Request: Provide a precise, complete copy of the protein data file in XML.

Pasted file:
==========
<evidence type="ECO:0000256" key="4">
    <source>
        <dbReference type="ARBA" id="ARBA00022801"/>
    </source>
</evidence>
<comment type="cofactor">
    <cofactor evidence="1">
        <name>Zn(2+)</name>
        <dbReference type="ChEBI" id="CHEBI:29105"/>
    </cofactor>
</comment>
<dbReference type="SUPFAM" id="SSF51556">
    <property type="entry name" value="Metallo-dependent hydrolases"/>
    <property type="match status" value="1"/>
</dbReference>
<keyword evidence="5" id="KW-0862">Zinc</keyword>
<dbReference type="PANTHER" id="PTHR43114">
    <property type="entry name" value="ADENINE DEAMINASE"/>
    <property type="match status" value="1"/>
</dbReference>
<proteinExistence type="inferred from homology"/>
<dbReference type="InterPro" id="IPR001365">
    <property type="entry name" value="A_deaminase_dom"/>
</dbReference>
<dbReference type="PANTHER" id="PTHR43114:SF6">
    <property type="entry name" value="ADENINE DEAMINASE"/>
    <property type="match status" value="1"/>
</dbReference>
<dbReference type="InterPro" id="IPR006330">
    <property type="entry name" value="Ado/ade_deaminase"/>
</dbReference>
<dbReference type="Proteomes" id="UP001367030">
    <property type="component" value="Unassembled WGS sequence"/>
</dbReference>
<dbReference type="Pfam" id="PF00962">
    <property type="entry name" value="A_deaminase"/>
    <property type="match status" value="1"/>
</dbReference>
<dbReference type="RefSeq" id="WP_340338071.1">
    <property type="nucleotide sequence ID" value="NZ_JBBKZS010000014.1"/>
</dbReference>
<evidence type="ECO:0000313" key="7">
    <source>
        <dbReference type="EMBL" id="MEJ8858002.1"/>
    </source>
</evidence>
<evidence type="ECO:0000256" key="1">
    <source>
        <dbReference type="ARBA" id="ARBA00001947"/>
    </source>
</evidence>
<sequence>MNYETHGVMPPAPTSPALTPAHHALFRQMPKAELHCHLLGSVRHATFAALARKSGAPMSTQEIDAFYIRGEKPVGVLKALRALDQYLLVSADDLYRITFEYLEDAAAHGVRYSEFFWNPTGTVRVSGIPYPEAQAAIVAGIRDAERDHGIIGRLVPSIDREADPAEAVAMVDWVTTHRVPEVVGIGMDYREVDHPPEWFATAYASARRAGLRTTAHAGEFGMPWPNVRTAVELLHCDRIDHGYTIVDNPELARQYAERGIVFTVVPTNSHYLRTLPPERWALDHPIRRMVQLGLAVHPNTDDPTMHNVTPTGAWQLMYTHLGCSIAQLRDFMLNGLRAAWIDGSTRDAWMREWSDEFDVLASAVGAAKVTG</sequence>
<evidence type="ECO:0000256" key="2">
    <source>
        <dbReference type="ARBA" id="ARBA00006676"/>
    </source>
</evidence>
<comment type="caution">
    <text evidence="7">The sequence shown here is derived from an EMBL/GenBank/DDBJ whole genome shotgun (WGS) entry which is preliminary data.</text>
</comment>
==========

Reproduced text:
<evidence type="ECO:0000256" key="4">
    <source>
        <dbReference type="ARBA" id="ARBA00022801"/>
    </source>
</evidence>
<comment type="cofactor">
    <cofactor evidence="1">
        <name>Zn(2+)</name>
        <dbReference type="ChEBI" id="CHEBI:29105"/>
    </cofactor>
</comment>
<dbReference type="SUPFAM" id="SSF51556">
    <property type="entry name" value="Metallo-dependent hydrolases"/>
    <property type="match status" value="1"/>
</dbReference>
<keyword evidence="5" id="KW-0862">Zinc</keyword>
<dbReference type="PANTHER" id="PTHR43114">
    <property type="entry name" value="ADENINE DEAMINASE"/>
    <property type="match status" value="1"/>
</dbReference>
<proteinExistence type="inferred from homology"/>
<dbReference type="InterPro" id="IPR001365">
    <property type="entry name" value="A_deaminase_dom"/>
</dbReference>
<dbReference type="PANTHER" id="PTHR43114:SF6">
    <property type="entry name" value="ADENINE DEAMINASE"/>
    <property type="match status" value="1"/>
</dbReference>
<dbReference type="InterPro" id="IPR006330">
    <property type="entry name" value="Ado/ade_deaminase"/>
</dbReference>
<dbReference type="Proteomes" id="UP001367030">
    <property type="component" value="Unassembled WGS sequence"/>
</dbReference>
<dbReference type="Pfam" id="PF00962">
    <property type="entry name" value="A_deaminase"/>
    <property type="match status" value="1"/>
</dbReference>
<dbReference type="RefSeq" id="WP_340338071.1">
    <property type="nucleotide sequence ID" value="NZ_JBBKZS010000014.1"/>
</dbReference>
<evidence type="ECO:0000313" key="7">
    <source>
        <dbReference type="EMBL" id="MEJ8858002.1"/>
    </source>
</evidence>
<evidence type="ECO:0000256" key="1">
    <source>
        <dbReference type="ARBA" id="ARBA00001947"/>
    </source>
</evidence>
<sequence>MNYETHGVMPPAPTSPALTPAHHALFRQMPKAELHCHLLGSVRHATFAALARKSGAPMSTQEIDAFYIRGEKPVGVLKALRALDQYLLVSADDLYRITFEYLEDAAAHGVRYSEFFWNPTGTVRVSGIPYPEAQAAIVAGIRDAERDHGIIGRLVPSIDREADPAEAVAMVDWVTTHRVPEVVGIGMDYREVDHPPEWFATAYASARRAGLRTTAHAGEFGMPWPNVRTAVELLHCDRIDHGYTIVDNPELARQYAERGIVFTVVPTNSHYLRTLPPERWALDHPIRRMVQLGLAVHPNTDDPTMHNVTPTGAWQLMYTHLGCSIAQLRDFMLNGLRAAWIDGSTRDAWMREWSDEFDVLASAVGAAKVTG</sequence>
<evidence type="ECO:0000256" key="2">
    <source>
        <dbReference type="ARBA" id="ARBA00006676"/>
    </source>
</evidence>
<comment type="caution">
    <text evidence="7">The sequence shown here is derived from an EMBL/GenBank/DDBJ whole genome shotgun (WGS) entry which is preliminary data.</text>
</comment>